Troutman confessed that he felt as though he and everyone else in the world were “in this together, even though I don’t really feel like everyone else. It’s been a hell of a 2020 year, for me especially, but for everybody.”
Regardless of the substantial challenge put before him, Troutman has an incredibly optimistic outlook on life. “Family has been there from day one and they’ve helped me out tremendously,” he stated.
Through little things such as giving him a break from hospital food and keeping him in a positive mood, Troutman’s family and friends have been essential to the recovery efforts that he has been through thus far. “It’s hard to be down in the dumps when everybody’s got you. In a situation like this, you can’t be down for too long. It will just suck you in and eat you up.”
Troutman’s incredible support network makes this massive obstacle before him seem achievable. After apologizing for the clichés to come, Troutman gave some advice for those struggling with their own problems.
“Don’t give up,” he said. “Stay positive, and it will always get better.” He stressed that we as humans cannot let ourselves be defined by our problems, the same way he does not let his accident define him. “Use your problems to grow: struggle and then succeed.”
Troutman has high hopes for his future, but understands that his life will be reasonably different from the way it used to be. “I won’t be able to do everything that I did before. I’ll have to plan more than everyone else. When someone says they want to go to the beach or on a boat, it won’t be as easy for me.”
Troutman recognized that there may come days when his legs will not be up for an outing. Furthermore, even if he does have the ability to go out, there are many things he will have to account for.
For example, trips to the beach will have to be planned from here on out so that he can protect his legs from the salt, sand, and erosion. Troutman admitted that although many things in his life moving forward will be different, he has no intention to abandon his spontaneity altogether.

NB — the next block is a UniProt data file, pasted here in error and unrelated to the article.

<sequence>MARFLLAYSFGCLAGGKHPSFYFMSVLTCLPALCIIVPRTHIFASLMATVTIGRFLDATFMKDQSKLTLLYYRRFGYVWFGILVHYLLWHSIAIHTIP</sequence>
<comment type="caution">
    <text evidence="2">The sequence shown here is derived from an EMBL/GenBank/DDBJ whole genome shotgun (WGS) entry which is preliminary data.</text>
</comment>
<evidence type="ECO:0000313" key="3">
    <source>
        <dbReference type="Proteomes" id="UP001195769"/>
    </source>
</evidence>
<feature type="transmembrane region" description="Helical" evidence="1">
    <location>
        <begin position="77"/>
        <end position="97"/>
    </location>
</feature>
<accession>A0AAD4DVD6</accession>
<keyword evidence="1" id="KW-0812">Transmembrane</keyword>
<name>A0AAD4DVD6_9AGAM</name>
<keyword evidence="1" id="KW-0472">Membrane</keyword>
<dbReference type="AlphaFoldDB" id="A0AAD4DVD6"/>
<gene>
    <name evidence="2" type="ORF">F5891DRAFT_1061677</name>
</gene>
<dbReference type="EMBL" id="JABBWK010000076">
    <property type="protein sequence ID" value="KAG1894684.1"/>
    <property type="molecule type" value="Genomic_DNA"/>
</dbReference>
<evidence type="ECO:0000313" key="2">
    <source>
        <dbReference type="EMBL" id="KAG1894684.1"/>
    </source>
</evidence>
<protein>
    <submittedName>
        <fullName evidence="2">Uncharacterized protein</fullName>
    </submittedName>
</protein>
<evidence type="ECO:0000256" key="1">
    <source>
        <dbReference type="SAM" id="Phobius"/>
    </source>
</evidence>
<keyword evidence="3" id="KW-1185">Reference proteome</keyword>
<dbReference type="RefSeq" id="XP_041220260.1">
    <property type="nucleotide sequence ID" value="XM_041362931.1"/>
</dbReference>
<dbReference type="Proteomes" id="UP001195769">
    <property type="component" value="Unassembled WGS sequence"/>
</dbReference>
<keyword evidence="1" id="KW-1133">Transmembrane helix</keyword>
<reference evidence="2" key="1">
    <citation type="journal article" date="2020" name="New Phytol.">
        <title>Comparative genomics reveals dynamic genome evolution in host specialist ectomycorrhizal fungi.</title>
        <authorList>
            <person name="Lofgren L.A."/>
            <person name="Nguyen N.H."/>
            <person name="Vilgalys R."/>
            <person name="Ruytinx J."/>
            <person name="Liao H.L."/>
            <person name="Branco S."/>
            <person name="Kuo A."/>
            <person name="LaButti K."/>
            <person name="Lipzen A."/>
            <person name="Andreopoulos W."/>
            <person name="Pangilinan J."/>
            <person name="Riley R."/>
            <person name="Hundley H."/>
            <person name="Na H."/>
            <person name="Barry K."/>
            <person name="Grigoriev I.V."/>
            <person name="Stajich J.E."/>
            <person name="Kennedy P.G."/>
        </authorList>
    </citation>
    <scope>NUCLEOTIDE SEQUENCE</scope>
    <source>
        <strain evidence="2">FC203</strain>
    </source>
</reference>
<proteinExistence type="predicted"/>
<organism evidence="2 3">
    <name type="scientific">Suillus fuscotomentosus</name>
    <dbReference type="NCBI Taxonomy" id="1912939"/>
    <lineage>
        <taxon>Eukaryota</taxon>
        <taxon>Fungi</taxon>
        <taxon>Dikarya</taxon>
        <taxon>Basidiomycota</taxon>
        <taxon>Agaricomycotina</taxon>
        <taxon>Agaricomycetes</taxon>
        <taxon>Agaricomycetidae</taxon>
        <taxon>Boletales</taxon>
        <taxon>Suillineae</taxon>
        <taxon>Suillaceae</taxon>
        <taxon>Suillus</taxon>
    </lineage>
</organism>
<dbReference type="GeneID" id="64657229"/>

For his future, Troutman hopes to get his legs and conquer physical therapy. While he knows the rest of his recovery is going to take time and dedication, he looks forward to being able to go back to work, travel, and do whatever it takes to live his life to the fullest.
“I definitely can’t wait to get back on the golf course,” Troutman said. While Troutman has endured so much hardship in the past six months, he looks forward to the challenges to come. “This is just the intro,” he said, smiling.
“I’m not one to just sit here and dwell on what happened. Plans change and you’ve got to adapt and grow. I’m thankful to be here and I actually like the challenge. Obviously, I don’t want this for my life, but I’m looking forward to the physical therapy and getting back to, kind of, where I was; feeling confident and feeling good about myself.”
In a world that is being bombarded with change, death, and disease, perseverance and resilience can seem impossible at times. However, Troutman’s story, even if it has just begun, is a testament to what we, as humans, can achieve against all odds.
His advice that we cannot let ourselves be defined by our problems is incredibly meaningful in the world we find ourselves in today. We have become increasingly isolated from our senses of security being taken out from underneath us. However, even in times as difficult as these, Troutman has proven that we must be able to use hardship to grow and prevail.